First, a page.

The former National Geographic magazine photographer, Chuck O’Rear, was driving to visit his girlfriend when he was struck by the beauty of the Californian rolling vineyards in Napa Valley.
Chuck O’Rear, now 69, was so entranced by the green of the grass and the white clouds in the perfectly blue California sky that he pulled over and got out his camera.
Never for a moment did Chuck O’Rear think the shot would become the most viewed image on the planet.
When it comes to famous photographs, a computer desktop image is unlikely to be the first thought on most people’s minds.
More than a billion people around the world have seen Chuck O’Rear’s photo of the countryside near his Napa Valley home, in Sonoma, North California.
Most of them don’t even realize they have been looking at it.
For it was chosen by Microsoft engineers as the desktop image for their Windows XP background.
Chuck O’Rear signed a confidentiality agreement so he can’t say how much he got paid – it is reportedly the second most expensive photo license ever purchased.
“I drove the same route between Napa and San Francisco a couple of times a week in 2002 or 2003 but this was January when the grass is the most brilliant green here so I jumped out and took a couple of shots and then carried on my way,” said Chuck O’Rear.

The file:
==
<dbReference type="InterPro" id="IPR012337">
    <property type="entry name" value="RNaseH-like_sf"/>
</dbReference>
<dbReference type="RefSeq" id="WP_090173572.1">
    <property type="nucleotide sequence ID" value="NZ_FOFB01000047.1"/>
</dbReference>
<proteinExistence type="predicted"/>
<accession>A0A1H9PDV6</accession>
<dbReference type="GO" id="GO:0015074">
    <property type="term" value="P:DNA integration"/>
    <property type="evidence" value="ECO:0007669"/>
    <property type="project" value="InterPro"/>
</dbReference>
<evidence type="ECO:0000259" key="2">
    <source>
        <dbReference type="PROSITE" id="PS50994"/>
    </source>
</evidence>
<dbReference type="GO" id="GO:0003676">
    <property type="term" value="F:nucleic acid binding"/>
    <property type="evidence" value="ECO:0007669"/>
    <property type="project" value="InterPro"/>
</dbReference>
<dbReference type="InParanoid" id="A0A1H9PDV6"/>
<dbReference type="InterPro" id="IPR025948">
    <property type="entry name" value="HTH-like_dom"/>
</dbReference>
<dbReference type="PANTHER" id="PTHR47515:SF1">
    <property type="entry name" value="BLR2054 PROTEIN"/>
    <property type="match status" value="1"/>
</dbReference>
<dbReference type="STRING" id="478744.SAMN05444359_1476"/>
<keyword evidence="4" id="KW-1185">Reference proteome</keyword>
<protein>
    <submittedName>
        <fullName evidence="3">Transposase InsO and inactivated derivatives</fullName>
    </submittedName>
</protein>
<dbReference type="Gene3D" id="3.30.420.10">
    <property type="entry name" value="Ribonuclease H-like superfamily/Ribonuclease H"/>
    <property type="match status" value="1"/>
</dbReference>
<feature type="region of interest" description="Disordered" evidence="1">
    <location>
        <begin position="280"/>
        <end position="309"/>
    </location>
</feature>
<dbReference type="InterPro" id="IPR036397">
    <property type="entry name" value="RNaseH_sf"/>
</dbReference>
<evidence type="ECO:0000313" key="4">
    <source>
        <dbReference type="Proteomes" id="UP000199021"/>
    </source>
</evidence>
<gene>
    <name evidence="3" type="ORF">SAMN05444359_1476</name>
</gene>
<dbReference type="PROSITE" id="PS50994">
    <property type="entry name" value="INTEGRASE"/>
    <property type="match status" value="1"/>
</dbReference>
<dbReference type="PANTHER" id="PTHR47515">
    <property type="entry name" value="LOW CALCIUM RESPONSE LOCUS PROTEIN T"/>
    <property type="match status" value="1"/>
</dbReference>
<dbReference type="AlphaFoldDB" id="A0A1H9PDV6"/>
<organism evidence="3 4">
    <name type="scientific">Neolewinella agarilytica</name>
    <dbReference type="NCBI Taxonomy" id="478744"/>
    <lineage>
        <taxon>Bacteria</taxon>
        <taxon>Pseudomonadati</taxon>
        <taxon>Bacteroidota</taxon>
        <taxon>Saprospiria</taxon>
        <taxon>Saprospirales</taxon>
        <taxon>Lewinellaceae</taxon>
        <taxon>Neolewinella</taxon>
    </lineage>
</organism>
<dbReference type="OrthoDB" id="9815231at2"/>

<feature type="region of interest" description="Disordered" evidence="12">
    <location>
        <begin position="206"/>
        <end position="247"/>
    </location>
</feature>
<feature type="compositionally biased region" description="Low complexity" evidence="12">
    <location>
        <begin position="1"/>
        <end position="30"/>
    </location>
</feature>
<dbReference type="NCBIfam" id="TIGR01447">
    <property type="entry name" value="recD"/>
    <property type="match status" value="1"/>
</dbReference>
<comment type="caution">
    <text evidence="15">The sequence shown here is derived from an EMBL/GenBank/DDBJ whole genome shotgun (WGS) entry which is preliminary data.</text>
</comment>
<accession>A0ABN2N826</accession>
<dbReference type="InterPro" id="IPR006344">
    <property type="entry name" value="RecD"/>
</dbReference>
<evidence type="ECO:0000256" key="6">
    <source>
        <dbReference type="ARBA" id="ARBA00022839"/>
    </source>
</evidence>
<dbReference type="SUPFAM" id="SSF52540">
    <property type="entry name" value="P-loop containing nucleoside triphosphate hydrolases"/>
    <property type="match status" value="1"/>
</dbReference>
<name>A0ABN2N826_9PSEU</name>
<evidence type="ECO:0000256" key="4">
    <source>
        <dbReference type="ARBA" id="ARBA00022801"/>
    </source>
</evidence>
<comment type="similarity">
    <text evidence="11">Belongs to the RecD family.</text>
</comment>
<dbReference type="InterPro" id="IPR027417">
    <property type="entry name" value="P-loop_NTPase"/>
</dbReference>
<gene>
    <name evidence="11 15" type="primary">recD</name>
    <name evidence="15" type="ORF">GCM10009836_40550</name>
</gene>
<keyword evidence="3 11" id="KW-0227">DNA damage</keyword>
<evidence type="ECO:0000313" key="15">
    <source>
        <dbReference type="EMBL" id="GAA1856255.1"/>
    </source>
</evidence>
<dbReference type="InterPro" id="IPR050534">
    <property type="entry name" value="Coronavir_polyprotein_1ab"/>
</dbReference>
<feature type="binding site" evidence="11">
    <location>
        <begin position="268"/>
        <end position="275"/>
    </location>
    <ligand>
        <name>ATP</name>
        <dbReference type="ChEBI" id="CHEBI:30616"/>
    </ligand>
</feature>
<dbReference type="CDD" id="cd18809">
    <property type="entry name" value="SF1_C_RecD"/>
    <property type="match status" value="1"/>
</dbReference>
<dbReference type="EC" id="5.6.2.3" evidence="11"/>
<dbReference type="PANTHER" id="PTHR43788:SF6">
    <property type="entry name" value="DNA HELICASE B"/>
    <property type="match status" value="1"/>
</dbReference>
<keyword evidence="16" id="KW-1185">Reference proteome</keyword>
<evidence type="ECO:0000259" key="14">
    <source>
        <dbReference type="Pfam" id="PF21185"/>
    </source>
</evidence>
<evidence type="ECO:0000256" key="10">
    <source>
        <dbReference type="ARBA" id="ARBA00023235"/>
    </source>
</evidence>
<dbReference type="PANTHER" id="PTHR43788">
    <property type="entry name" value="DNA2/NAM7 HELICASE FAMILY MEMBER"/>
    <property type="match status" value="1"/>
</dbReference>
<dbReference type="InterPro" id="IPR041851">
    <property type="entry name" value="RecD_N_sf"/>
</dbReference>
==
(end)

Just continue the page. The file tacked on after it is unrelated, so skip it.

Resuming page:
Chuck O’Rear didn’t give much more thought to the picture after picking up girlfriend Daphne Larkin, who he married shortly after.
It was only when Chuck O’Rear got a call from his agent with the Corbis photo archive telling him that Microsoft wanted the original of the picture that he discovered he’d hit the jackpot.
“I had no idea when I took the photograph that anything like that could happen. It is probably the most recognized photo on the planet. If you took it to some village in Bangladesh the might recognize it or you could stop somebody walking down the street in China and they may know what it is,” Chuck O’Rear added.
Chuck O’Rear, who began his career with the Kansas City Star and the Los Angeles Times, worked for 25 years for the National Geographic and now specializes in photographing winemaking in Napa and around the world.
Unlike many PC users, Chuck O’Rear doesn’t get to see his XP photo every day, because he uses a Mac.